Surprise! Study finds yoga in U.S. increasingly tied to health, not spirituality

OK. Maybe not a surprise. Here’s the gist of a new study from Chapman University (located in Southern California, for those curious):

The results show that yoga became decreasingly associated with spirituality and increasingly associated with medicine and fitness. The study argues that the shift in the meanings are due to the changes in how yoga gurus are trained, market contests amongst different meanings and the distinct branding practices of small and big players in the market.

The study is timely as today, 20.4 million Americans practice yoga, up from 4.3 million in 2001. They spend $10.3 billion a year on yoga classes and products, including equipment, vacations and media; constituting an increase of 80 percent in just four years. The U.S. yoga market density has been increasing with yoga enterprises rising from 14,058 to 26,506 and the number of employers increasing from 58,525 to 112,890 during the 2004—2013 period.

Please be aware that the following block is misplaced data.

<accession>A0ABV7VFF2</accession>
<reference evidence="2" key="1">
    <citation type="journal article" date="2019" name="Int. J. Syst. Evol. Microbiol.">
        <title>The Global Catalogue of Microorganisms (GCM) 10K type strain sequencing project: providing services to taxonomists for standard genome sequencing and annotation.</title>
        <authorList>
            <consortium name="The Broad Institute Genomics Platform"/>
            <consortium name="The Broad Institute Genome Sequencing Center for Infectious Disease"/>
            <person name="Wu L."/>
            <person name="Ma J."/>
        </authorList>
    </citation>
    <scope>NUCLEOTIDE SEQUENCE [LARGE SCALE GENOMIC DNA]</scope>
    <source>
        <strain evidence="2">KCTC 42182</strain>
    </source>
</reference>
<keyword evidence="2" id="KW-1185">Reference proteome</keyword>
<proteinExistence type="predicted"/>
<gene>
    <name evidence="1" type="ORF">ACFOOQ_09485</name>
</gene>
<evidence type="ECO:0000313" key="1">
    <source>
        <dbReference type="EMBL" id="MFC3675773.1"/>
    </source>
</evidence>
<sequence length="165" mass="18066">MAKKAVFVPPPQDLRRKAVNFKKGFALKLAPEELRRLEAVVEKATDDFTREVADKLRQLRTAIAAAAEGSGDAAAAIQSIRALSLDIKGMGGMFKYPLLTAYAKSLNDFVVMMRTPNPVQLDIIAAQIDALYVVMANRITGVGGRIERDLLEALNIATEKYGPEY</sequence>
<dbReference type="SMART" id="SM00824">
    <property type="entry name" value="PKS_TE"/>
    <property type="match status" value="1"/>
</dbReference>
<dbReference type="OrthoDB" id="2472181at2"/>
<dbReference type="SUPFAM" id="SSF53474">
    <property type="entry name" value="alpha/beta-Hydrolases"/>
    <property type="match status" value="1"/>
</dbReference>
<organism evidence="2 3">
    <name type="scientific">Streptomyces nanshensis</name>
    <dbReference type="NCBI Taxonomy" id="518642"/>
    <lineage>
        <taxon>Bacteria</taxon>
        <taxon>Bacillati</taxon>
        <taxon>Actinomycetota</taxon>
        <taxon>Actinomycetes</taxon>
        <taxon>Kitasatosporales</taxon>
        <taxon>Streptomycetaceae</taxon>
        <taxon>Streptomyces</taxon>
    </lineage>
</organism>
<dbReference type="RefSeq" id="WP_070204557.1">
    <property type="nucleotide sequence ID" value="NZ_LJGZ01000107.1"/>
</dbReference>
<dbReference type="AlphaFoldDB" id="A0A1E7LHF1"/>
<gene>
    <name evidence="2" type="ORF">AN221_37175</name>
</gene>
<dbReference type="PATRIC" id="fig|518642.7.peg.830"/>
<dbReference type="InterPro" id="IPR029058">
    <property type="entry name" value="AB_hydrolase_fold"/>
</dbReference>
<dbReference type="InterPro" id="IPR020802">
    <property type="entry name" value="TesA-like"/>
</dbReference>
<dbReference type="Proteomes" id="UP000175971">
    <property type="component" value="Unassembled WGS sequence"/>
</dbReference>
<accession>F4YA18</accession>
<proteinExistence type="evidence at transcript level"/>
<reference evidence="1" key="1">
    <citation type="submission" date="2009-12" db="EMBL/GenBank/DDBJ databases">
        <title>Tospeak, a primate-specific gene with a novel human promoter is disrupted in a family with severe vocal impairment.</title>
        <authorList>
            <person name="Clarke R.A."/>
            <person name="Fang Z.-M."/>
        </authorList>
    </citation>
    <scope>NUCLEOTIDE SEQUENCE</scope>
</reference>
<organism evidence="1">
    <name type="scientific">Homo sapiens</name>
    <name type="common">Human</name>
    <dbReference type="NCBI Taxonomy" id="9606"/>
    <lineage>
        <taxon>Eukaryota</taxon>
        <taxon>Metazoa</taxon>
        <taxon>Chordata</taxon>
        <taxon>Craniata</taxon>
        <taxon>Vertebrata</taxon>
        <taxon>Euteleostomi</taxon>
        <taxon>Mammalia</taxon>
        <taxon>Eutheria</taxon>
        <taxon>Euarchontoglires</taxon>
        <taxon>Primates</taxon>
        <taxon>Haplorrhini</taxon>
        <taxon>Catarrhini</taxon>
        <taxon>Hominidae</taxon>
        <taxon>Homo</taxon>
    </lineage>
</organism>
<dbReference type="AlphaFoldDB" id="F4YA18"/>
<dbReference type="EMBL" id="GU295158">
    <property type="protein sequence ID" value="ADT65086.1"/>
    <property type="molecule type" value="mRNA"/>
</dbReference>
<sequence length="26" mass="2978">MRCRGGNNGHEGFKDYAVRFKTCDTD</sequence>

The whole brief summary is worth a look — it has a quick history of yoga, references to the rise of Power Yoga and the increase in medical studies.

What is left unanswered: Is this a bad thing?

Posted by Steve

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Two Ashtangis write about their practice and their teachers.

3 thoughts on “Surprise! Study finds yoga in U.S. increasingly tied to health, not spirituality”

  1. Well, it can be argued either way: A) It’s good that more people are practicing and improving their health B) The true essence of yoga might be lost in the process. What’re your thoughts?

  2. Keeping the physical body free from diseases is a start. An important start. Clarity and one pointedness of citta will come by eventually.

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